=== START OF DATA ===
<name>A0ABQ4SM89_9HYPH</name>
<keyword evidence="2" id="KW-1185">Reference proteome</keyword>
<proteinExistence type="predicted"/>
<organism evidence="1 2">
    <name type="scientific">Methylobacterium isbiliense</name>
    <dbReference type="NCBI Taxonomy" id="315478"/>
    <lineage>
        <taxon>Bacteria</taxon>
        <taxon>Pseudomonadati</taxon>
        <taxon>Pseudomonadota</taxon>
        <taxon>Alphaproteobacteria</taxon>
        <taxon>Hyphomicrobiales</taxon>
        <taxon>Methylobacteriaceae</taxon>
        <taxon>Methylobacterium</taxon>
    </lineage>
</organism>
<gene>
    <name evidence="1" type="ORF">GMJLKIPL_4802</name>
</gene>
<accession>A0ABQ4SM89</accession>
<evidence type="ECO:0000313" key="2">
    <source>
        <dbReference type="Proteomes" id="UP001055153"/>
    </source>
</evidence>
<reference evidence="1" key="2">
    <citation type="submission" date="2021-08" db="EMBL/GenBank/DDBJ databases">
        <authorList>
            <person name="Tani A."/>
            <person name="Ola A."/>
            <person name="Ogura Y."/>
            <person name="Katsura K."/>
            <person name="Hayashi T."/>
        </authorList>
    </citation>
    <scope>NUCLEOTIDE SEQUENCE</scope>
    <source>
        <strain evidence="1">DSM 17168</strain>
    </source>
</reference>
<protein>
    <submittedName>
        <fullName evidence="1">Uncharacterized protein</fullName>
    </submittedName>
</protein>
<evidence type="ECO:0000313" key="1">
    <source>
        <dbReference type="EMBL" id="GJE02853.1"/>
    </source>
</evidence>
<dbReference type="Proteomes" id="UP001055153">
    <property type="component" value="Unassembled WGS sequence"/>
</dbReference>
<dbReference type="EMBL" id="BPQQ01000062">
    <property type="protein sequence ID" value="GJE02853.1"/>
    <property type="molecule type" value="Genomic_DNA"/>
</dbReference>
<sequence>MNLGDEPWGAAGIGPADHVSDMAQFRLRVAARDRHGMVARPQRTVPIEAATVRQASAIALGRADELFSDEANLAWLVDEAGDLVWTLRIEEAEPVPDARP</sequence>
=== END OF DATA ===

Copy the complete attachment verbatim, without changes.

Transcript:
<name>A0ABQ4SM89_9HYPH</name>
<keyword evidence="2" id="KW-1185">Reference proteome</keyword>
<proteinExistence type="predicted"/>
<organism evidence="1 2">
    <name type="scientific">Methylobacterium isbiliense</name>
    <dbReference type="NCBI Taxonomy" id="315478"/>
    <lineage>
        <taxon>Bacteria</taxon>
        <taxon>Pseudomonadati</taxon>
        <taxon>Pseudomonadota</taxon>
        <taxon>Alphaproteobacteria</taxon>
        <taxon>Hyphomicrobiales</taxon>
        <taxon>Methylobacteriaceae</taxon>
        <taxon>Methylobacterium</taxon>
    </lineage>
</organism>
<gene>
    <name evidence="1" type="ORF">GMJLKIPL_4802</name>
</gene>
<accession>A0ABQ4SM89</accession>
<evidence type="ECO:0000313" key="2">
    <source>
        <dbReference type="Proteomes" id="UP001055153"/>
    </source>
</evidence>
<reference evidence="1" key="2">
    <citation type="submission" date="2021-08" db="EMBL/GenBank/DDBJ databases">
        <authorList>
            <person name="Tani A."/>
            <person name="Ola A."/>
            <person name="Ogura Y."/>
            <person name="Katsura K."/>
            <person name="Hayashi T."/>
        </authorList>
    </citation>
    <scope>NUCLEOTIDE SEQUENCE</scope>
    <source>
        <strain evidence="1">DSM 17168</strain>
    </source>
</reference>
<protein>
    <submittedName>
        <fullName evidence="1">Uncharacterized protein</fullName>
    </submittedName>
</protein>
<evidence type="ECO:0000313" key="1">
    <source>
        <dbReference type="EMBL" id="GJE02853.1"/>
    </source>
</evidence>
<dbReference type="Proteomes" id="UP001055153">
    <property type="component" value="Unassembled WGS sequence"/>
</dbReference>
<dbReference type="EMBL" id="BPQQ01000062">
    <property type="protein sequence ID" value="GJE02853.1"/>
    <property type="molecule type" value="Genomic_DNA"/>
</dbReference>
<sequence>MNLGDEPWGAAGIGPADHVSDMAQFRLRVAARDRHGMVARPQRTVPIEAATVRQASAIALGRADELFSDEANLAWLVDEAGDLVWTLRIEEAEPVPDARP</sequence>